Jackson Structured Programming (JSP) is a method of program design. Its origins lie in the data processing systems that grew up in the 1960s, when reliable, relatively cheap and adequately powerful computers first became generally available. The fundamental abstraction in JSP is the sequential data stream. Originally, this abstraction was inspired and motivated by the sequential tape files that characterised data processing in the 1960s, but it quickly became clear that it had a much wider applicability. Today the JSP design method is valuable for applications including embedded software, processing streams of EDI messages, handling network protocols and many others.
JSP arose from efforts by a small group of people in a data processing consultancy company to improve their programming practices, and to make their programs more reliable and easier to understand and to modify. In 1971 it became the core product of a very small new company, Michael Jackson Systems Limited, which offered development services, training courses, consultancy, and — from 1975 — software to support JSP design of COBOL programs. The name JSP was coined by the company’s Swedish licensee in 1974. In the commercial world, IBM had appropriated the name ‘Structured Programming’ in the early 1970s, and Yourdon Inc. started offering courses in ‘Structured Design’ around 1974. A distinctive name was a commercial necessity. It was also technically appropriate to choose a distinctive and proprietary name: the JSP method was very different from its competitors.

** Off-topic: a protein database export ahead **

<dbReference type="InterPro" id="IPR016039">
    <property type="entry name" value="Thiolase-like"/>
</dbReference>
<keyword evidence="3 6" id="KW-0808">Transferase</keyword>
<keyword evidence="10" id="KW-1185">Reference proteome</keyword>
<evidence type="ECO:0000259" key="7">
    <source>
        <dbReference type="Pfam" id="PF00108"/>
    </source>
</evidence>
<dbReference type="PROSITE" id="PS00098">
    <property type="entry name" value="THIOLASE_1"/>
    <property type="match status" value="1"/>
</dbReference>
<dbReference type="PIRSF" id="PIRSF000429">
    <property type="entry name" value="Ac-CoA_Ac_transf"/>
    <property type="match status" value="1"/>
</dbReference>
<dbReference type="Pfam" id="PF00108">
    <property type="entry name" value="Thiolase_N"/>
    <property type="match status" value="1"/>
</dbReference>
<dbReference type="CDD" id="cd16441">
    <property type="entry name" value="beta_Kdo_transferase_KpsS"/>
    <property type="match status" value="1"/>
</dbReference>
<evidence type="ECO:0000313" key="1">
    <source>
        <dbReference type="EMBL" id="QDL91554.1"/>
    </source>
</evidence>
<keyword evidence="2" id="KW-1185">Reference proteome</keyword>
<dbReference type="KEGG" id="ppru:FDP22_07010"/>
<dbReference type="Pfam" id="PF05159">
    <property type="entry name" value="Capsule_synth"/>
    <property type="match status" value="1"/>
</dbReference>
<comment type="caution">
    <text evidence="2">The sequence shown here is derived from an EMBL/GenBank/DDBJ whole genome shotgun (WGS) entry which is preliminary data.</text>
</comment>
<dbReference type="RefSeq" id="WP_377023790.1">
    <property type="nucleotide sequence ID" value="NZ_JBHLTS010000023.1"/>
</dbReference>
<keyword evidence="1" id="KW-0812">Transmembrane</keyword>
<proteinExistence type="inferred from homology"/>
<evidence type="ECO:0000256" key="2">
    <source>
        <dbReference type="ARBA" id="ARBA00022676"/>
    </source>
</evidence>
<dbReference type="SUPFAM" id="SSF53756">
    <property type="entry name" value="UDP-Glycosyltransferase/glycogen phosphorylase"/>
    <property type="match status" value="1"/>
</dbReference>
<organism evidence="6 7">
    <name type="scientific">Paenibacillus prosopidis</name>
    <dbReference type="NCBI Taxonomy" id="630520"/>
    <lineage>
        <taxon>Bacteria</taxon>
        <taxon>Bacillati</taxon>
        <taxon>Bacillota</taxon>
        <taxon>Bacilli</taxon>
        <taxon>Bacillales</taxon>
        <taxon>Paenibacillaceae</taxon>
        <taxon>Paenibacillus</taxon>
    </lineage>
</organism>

KeywordsInput File Program Structure Read Operation File Structure Data Processing System
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